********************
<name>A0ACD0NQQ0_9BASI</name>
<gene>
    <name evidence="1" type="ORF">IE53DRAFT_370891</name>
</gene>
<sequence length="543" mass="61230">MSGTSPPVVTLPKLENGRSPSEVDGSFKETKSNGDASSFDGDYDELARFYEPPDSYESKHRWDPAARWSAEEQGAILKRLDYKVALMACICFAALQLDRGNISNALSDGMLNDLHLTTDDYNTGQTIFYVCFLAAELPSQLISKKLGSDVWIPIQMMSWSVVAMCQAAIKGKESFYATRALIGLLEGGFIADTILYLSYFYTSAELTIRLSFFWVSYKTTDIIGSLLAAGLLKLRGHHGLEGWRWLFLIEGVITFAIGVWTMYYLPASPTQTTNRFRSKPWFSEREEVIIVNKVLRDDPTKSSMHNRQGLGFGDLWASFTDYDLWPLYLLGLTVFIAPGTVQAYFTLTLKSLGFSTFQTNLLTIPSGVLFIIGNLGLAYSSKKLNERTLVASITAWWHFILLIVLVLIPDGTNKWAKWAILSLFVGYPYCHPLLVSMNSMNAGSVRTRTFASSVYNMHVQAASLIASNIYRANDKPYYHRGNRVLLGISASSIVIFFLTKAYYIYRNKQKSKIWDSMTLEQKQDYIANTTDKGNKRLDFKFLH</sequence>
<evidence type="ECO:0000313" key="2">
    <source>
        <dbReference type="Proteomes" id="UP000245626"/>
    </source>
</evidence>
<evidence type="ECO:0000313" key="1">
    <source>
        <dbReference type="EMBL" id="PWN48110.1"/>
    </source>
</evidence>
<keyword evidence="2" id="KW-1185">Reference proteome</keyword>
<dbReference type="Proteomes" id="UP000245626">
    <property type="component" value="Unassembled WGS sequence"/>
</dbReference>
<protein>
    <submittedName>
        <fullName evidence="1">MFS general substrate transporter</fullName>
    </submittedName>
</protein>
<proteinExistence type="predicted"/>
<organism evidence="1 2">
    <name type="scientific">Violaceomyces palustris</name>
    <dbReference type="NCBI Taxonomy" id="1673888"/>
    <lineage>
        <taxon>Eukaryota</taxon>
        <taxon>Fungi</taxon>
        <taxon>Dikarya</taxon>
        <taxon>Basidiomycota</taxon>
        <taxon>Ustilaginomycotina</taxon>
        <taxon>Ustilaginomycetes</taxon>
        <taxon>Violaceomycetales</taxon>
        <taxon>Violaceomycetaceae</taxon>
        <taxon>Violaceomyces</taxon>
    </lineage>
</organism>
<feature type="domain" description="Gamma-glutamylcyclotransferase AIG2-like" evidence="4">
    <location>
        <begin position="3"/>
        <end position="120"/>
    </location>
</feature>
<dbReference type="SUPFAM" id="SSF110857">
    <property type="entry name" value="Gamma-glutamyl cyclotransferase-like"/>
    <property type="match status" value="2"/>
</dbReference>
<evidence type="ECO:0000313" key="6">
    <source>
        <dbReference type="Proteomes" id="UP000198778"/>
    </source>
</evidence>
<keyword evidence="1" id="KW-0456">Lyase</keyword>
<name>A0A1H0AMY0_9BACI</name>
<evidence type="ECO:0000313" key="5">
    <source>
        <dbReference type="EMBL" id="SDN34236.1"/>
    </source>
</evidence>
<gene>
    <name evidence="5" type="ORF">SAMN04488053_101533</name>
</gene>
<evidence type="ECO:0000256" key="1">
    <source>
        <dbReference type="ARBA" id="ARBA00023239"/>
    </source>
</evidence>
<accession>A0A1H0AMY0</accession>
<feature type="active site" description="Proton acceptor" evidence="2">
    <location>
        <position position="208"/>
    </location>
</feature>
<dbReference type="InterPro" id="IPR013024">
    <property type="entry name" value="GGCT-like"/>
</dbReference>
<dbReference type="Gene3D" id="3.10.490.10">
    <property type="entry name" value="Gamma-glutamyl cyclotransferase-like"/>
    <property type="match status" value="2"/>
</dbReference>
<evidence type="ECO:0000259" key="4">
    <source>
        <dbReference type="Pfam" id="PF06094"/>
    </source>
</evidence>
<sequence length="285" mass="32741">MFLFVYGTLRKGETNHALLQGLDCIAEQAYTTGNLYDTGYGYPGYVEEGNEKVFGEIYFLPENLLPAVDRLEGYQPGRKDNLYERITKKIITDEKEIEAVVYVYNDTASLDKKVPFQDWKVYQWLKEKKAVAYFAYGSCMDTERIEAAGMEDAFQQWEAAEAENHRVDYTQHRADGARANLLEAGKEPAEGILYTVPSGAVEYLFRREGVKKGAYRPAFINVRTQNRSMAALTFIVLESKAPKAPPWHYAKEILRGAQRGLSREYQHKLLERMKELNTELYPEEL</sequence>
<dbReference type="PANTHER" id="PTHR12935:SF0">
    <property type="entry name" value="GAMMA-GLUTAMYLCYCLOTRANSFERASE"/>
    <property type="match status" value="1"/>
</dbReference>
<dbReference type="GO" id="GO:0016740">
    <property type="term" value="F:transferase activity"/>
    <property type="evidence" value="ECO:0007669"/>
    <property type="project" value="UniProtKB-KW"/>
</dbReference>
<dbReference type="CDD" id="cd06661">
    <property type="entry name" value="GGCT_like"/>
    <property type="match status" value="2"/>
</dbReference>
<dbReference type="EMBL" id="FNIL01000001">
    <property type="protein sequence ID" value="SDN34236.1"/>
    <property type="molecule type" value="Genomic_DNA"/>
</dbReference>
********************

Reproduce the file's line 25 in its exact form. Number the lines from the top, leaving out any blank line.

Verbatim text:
<proteinExistence type="predicted"/>